William Schwenck Gilbert was born in the Strand, London, on November 18, 1836. After earning a B.A. from the University of London he pursued a law career, was called to the Bar in 1863, and also joined the militia as a reserve officer, but by then had already embarked on his true calling: as a humorist, caricaturist and writer. His series of satirical poems and sketches, the self-dubbed "Bab Ballads," first appeared in Fun Magazine, and his burlesques of popular European operas, along with his original comedies, soon began playing on the London stage. By 1870 W.S. Gilbert was established as the pre-eminent dramatist of his day; no less than seven London theatres built during that time opened with his plays.
Arthur Seymour Sullivan was born in Lambeth, London, on May 13, 1842 and began a pursuit of serious music early in life, entering the choir of the Chapel Royal, St. James Palace, at the age of 8 and winning the competition for the first Mendelssohn scholarship when he was 14. He studied at the Royal Academy of Music and the Leipzig Conservatory and by 1870 had composed incidental music for THE TEMPEST, the Processional at the wedding of the Prince of Wales, overtures IN MEMORIAM and DI BALLO, an oratorio, THE PRODIGAL SON, and other distinguished works. Sullivan also had a flair for operetta, which lead to such early successes as COX AND BOX (1866) and THE CONTRABANDISTA (1867).
In late 1871 Gilbert and Sullivan collaborated for the first time. The result, THESPIS, OR THE GODS GROWN OLD, premiered at the Gaiety Theatre on December 26; after its brief run Sullivan's score disappeared, making the work impossible to revive. After THESPIS both men resumed their separate careers before being reunited four years later by Richard D'Oyly Carte, an impresario dedicated to the creation of English opera to rival that of the Continent's.
In Gilbert & Sullivan, D'Oyly Carte found his "dream team," and their first opera under his auspices, TRIAL BY JURY, premiered on March 25, 1875. It was a sensation, and launched the partnership that would, over the next twenty-one years, produce a dozen full-length operettas. From 1881 onwards, these works premiered at the theatre D'Oyly Carte built especially for them, the Savoy, and the entire G&S canon became collectively known as 'the Savoy Operas': THE SORCERER, H.M.S. PINAFORE, THE PIRATES OF PENZANCE, PATIENCE, IOLANTHE, PRINCESS IDA, THE MIKADO, RUDDIGORE, THE YEOMEN OF THE GUARD, THE GONDOLIERS, UTOPIA LIMITED and THE GRAND DUKE. Artistic conflicts simmered underneath the success however, and the partnership, which nearly severed over a financial dispute known as "the carpet quarrel" at the time of THE GONDOLIERS, came to an end following the disappointing run of THE GRAND DUKE in 1896.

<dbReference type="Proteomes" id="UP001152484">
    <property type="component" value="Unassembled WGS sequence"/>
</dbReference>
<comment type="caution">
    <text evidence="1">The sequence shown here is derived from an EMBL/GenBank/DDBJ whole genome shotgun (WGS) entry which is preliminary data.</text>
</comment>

In his later years, Sullivan, who had been knighted in 1883, fulfilled his ambition of writing "serious" music by composing, among other works, the grand opera IVANHOE; he is known also as the composer of "The Lost Chord" and "Onward Christian Soldiers." Sullivan died of heart failure on November 22, 1900, and was buried in St. Paul's Cathedral.
Gilbert, who continued to write prodigiously until his death, was knighted by Edward VII in 1907. He drowned while attempting to rescue a young swimmer in the lake on his estate, Grim's Dyke in Harrow Weald, on May 29, 1911.
A memorial to Sullivan stands in the Embankment Gardens directly behind the Savoy Hotel; Gilbert's memorial, a medallion, is set into the south wall of the Victoria Embankment adjacent to the Hungerford Bridge. As for their most lasting legacy, the Savoy Operas, under the tutelage of the D'Oyly Carte family performances of the operas metamorphosed from sporadic revivals into a well-drilled repertory that became the hallmark of the internationally renowned D'Oyly Carte Opera Company until 1981. Today, well into their second century, the "innocent merriment" of the Gilbert & Sullivan operas continues to flourish throughout the English-speaking world.